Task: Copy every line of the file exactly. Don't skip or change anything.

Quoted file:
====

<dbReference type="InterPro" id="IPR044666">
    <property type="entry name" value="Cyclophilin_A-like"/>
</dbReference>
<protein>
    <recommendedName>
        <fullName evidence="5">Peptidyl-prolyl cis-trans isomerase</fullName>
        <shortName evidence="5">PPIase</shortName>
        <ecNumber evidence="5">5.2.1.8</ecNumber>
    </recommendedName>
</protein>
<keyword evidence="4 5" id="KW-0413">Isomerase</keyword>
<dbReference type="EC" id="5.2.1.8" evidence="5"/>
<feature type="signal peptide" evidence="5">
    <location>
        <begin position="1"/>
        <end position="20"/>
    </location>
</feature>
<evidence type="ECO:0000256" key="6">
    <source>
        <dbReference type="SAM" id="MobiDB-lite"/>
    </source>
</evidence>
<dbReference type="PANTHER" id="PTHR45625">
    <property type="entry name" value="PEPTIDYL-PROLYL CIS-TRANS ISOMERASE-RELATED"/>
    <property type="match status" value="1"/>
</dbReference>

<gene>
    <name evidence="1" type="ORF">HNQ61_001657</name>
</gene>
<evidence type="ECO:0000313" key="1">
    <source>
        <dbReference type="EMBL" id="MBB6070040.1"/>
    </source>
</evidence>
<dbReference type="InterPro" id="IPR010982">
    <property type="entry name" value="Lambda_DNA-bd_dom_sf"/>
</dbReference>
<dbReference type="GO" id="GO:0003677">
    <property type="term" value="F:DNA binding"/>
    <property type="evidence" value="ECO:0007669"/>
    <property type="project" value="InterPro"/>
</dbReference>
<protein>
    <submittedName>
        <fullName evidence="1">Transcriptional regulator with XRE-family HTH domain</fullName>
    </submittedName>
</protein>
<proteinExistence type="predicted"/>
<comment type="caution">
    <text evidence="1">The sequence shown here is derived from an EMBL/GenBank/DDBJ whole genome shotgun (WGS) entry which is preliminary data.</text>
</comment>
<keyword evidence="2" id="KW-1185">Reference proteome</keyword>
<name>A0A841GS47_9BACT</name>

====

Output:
<dbReference type="InterPro" id="IPR044666">
    <property type="entry name" value="Cyclophilin_A-like"/>
</dbReference>
<protein>
    <recommendedName>
        <fullName evidence="5">Peptidyl-prolyl cis-trans isomerase</fullName>
        <shortName evidence="5">PPIase</shortName>
        <ecNumber evidence="5">5.2.1.8</ecNumber>
    </recommendedName>
</protein>
<keyword evidence="4 5" id="KW-0413">Isomerase</keyword>
<dbReference type="EC" id="5.2.1.8" evidence="5"/>
<feature type="signal peptide" evidence="5">
    <location>
        <begin position="1"/>
        <end position="20"/>
    </location>
</feature>
<evidence type="ECO:0000256" key="6">
    <source>
        <dbReference type="SAM" id="MobiDB-lite"/>
    </source>
</evidence>
<dbReference type="PANTHER" id="PTHR45625">
    <property type="entry name" value="PEPTIDYL-PROLYL CIS-TRANS ISOMERASE-RELATED"/>
    <property type="match status" value="1"/>
</dbReference>

<gene>
    <name evidence="1" type="ORF">HNQ61_001657</name>
</gene>
<evidence type="ECO:0000313" key="1">
    <source>
        <dbReference type="EMBL" id="MBB6070040.1"/>
    </source>
</evidence>
<dbReference type="InterPro" id="IPR010982">
    <property type="entry name" value="Lambda_DNA-bd_dom_sf"/>
</dbReference>
<dbReference type="GO" id="GO:0003677">
    <property type="term" value="F:DNA binding"/>
    <property type="evidence" value="ECO:0007669"/>
    <property type="project" value="InterPro"/>
</dbReference>
<protein>
    <submittedName>
        <fullName evidence="1">Transcriptional regulator with XRE-family HTH domain</fullName>
    </submittedName>
</protein>
<proteinExistence type="predicted"/>
<comment type="caution">
    <text evidence="1">The sequence shown here is derived from an EMBL/GenBank/DDBJ whole genome shotgun (WGS) entry which is preliminary data.</text>
</comment>
<keyword evidence="2" id="KW-1185">Reference proteome</keyword>
<name>A0A841GS47_9BACT</name>